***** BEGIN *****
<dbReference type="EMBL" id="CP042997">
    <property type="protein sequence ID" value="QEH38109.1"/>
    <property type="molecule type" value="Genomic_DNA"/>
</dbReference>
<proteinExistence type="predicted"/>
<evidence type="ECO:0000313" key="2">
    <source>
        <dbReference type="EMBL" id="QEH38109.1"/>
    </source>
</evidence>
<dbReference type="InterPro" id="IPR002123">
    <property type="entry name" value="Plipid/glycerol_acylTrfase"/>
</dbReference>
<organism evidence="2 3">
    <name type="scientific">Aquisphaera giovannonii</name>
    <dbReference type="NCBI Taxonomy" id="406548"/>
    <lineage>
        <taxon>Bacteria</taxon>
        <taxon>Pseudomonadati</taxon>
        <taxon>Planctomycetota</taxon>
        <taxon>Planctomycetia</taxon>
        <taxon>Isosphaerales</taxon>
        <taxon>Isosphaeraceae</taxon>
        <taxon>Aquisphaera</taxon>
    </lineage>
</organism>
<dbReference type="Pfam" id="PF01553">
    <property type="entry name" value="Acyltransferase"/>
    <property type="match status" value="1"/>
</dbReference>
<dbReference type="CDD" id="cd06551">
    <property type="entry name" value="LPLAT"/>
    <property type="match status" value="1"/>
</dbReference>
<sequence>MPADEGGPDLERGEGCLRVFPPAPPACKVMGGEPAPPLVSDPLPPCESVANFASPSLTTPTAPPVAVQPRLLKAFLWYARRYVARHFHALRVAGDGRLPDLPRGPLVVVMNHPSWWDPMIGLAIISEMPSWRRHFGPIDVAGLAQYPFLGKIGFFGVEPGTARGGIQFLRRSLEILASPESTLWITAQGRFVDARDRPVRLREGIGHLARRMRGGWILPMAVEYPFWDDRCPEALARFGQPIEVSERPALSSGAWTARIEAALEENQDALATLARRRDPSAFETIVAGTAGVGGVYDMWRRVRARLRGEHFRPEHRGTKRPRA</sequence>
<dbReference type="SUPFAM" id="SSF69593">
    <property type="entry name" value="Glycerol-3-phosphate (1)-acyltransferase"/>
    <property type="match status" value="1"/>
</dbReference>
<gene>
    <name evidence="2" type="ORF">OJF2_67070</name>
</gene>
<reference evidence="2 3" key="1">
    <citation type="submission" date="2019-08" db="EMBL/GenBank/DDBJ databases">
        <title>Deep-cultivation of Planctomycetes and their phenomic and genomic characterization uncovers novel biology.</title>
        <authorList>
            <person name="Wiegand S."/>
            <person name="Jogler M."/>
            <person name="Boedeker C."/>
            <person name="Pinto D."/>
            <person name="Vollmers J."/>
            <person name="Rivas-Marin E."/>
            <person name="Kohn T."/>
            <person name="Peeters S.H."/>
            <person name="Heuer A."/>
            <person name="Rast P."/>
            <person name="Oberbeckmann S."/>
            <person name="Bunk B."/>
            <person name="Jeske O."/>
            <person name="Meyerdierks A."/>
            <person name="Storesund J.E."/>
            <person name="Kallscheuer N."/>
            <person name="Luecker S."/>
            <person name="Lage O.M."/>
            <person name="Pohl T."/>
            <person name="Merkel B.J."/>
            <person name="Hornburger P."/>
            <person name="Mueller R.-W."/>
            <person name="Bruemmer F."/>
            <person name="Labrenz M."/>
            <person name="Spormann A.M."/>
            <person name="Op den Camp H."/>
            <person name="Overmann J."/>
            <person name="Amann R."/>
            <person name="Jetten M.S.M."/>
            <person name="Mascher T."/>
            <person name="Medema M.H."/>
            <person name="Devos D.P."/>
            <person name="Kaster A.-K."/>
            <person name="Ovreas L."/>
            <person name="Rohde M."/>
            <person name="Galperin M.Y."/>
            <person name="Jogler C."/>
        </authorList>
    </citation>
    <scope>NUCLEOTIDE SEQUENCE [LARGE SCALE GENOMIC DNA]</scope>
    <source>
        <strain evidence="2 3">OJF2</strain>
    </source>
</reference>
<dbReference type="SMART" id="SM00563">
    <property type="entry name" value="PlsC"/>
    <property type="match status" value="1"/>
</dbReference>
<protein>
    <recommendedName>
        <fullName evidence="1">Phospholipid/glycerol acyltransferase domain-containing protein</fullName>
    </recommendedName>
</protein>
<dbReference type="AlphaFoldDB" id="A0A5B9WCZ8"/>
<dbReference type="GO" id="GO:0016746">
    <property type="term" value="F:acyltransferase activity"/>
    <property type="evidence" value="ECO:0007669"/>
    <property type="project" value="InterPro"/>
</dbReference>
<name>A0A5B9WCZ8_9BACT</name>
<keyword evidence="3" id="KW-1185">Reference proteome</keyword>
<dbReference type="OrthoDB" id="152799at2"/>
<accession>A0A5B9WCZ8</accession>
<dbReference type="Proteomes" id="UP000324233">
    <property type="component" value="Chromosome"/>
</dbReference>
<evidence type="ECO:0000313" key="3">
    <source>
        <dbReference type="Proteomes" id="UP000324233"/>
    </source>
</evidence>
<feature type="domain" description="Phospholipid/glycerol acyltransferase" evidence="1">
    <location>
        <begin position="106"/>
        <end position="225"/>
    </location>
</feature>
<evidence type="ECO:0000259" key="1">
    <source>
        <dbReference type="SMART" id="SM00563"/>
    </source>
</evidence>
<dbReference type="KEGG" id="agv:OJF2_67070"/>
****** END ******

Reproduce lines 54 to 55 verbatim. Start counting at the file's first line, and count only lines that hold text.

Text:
            <person name="Peeters S.H."/>
            <person name="Heuer A."/>